• The target data structure can be in a marshalled format and the obtaining step may comprise unmarshalling the target data structure into a memory representation format for the processing step. In an embodiment the marshalled format is an XML format and the memory representation format is a Java format.
  • The receiving step may comprise receiving a predetermined target type value and the obtaining step may comprise determining whether a value of a data structure type field of the target data structure matches the predetermined target type value to enable the processing step to be carried out.
  • The receiving step may comprise receiving configuration data for configuring the processing step.
  • In an embodiment, the processing step comprises running a plurality of micro processes on different fields of the weighted data structure. The processing step comprises running a plurality of different validation processes on the weighted data structure to ensure the data is valid. Also the processing step may comprise running a plurality of different enrichment processes on the weighted data structure to generate new data values of data fields and writing the new data values to data fields of the weighted data structure.
  • The processing step may comprise creating the output as an output data structure of a different type to that of the target data structure. Alternatively, the processing step may comprise: creating the output as an output data structure of the same type as the target data structure; marshalling the data into a marshalled format; and outputting the marshalled data structure.
  • The processing step may comprise reading a data value of a specific data field of the target data structure by searching the target data structure for the specific data field when the data field to be read does not correspond to a prioritised field name.
  • In this case, the searching step may comprise carrying out an iterative search of data fields of the target data structure which do not correspond to any of the predetermined set of field names.
  • In accordance with another aspect of the present invention there is provided a data processing engine for processing a target data structure having a plurality of data fields and corresponding indices, the data processing engine comprising a plurality of different components, each component comprising: a receiver for receiving a pre-determined set of field names, wherein the set of field names comprises a prioritised subset of data fields of the target data structure including at least one prioritised field name and a corresponding index identifier; a key generator for establishing, for each prioritised field name in the set of predetermined field names, an access key for directly accessing a data field of the target data structure using the index identifier to determine the corresponding index where the data field corresponds to the prioritised field name; and a processor for processing the target data structure to generate an output, wherein the processor is arranged to read a data value of a data field of the target data structure directly using the access key when the data field to be read corresponds to a prioritised field name.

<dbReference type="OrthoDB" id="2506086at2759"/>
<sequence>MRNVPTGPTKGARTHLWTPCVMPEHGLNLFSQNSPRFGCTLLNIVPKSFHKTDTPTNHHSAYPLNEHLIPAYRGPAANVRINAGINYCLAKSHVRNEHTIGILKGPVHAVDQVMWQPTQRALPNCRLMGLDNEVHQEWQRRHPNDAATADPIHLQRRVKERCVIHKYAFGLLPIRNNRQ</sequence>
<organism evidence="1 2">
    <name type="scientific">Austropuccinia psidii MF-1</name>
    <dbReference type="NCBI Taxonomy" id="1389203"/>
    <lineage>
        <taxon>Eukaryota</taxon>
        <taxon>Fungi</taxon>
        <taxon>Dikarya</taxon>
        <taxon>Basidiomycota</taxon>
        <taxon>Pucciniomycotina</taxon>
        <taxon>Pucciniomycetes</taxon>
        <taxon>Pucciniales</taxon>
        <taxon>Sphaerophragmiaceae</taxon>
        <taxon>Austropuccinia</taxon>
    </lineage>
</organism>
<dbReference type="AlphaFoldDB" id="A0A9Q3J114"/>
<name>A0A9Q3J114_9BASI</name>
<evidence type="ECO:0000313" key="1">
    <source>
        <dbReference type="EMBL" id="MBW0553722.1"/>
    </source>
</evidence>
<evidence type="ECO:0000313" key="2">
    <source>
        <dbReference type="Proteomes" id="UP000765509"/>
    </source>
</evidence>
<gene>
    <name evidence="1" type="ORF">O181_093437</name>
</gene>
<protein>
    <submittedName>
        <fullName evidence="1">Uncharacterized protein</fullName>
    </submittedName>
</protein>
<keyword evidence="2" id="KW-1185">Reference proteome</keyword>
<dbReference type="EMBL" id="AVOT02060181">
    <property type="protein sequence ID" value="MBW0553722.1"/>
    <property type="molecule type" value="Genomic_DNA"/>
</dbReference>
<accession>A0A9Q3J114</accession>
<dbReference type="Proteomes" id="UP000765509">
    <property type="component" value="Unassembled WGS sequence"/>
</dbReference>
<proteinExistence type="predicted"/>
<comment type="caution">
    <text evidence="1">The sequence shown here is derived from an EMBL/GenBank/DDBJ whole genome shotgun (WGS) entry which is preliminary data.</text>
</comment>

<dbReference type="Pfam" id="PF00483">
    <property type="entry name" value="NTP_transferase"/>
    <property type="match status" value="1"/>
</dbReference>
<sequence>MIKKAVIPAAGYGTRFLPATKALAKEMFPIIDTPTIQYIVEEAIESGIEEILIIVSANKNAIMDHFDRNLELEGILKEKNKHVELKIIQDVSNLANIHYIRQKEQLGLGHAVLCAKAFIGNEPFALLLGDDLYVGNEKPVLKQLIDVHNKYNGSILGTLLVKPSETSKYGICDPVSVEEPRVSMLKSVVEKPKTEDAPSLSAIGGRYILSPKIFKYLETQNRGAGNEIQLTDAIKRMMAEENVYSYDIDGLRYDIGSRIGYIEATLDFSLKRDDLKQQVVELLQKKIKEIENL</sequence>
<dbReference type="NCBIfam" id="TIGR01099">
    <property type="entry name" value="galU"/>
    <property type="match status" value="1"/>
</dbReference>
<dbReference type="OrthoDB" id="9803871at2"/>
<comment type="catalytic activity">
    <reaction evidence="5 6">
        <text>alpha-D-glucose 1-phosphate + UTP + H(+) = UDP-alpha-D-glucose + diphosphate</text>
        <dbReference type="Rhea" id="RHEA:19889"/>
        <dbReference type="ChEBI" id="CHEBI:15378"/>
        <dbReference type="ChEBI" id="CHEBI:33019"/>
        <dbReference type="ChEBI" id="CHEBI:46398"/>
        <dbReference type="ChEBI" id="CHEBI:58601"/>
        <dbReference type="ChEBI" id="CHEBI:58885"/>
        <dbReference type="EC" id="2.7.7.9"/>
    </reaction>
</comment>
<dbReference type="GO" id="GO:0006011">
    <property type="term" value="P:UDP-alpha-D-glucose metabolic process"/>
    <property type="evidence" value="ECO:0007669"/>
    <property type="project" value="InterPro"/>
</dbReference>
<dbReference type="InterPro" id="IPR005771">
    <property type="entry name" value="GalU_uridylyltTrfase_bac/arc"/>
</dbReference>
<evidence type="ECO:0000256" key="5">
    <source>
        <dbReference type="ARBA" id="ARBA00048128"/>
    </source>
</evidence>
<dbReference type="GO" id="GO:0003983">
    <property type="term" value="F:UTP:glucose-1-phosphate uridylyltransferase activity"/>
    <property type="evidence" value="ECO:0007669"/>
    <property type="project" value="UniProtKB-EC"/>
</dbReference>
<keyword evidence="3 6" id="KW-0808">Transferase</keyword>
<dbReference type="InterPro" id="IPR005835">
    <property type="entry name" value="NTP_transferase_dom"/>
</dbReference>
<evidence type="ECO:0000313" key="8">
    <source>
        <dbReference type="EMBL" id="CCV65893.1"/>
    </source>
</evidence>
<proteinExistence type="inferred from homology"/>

• The data processing engine may further comprise a marshalling component for marshalling target data structures into a marshalled format from an external message bus to an internal topic bus connected to the plurality of different components.
  • In an embodiment of the present invention, the data processing engine further comprises an unmarshalling component for unmarshalling target data structures from a marshalled format on an internal topic bus to an unmarshalled format on an external message bus to an internal topic bus connected to the plurality of different components.
  • The present embodiment can process millions of target data structures per hour and operate much faster than conventional processing engines and systems (see later for comparative results). The speed up achieved by the above described realisation that most of the required data reads for processes occurring at different components involves a small subset of common data fields. In fact the inventor has determined that in one field of use, more than 95% of all accesses can be traced to a relatively small subset of data fields.
  • BRIEF DESCRIPTION OF THE DRAWINGS
    • Figures 1 to 3 have already been described above by way of background, in which:
      • Figure 1 is a schematic view of the structure of an ArrayList;
      • Figure 2 is a schematic view of the structure of a HashMap; and
      • Figure 3 is a schematic block diagram of a prior art system for processing the ArrayList of Figure 1 and/or the HashMap of Figure 2 .
  • An embodiment of the present invention will now be described in detail by way of example only, with reference to the remaining drawings, in which:
    • Figure 4 is a schematic view of the structure of a weighted data structure according to an embodiment of the invention;
    • Figure 5 is a schematic block diagram of a system for handling and processing the data structure of Figure 4 ;
    • Figure 6 is a flowchart of a data handling method according to an embodiment of the invention;
    • Figure 7 is a flowchart showing in detail a step of configuring components in the method of Figure 6 ;
    • Figure 8 is a flowchart showing in detail a step of running components in the method of
    • Figure 6 ;
    • Figure 9 is a flowchart showing in detail a step of Process A in the method of Figure 8 ; and
    • Figure 10 is a flowchart showing in detail a step of Process B in the method of Figure 8 .
    DETAILED DESCRIPTION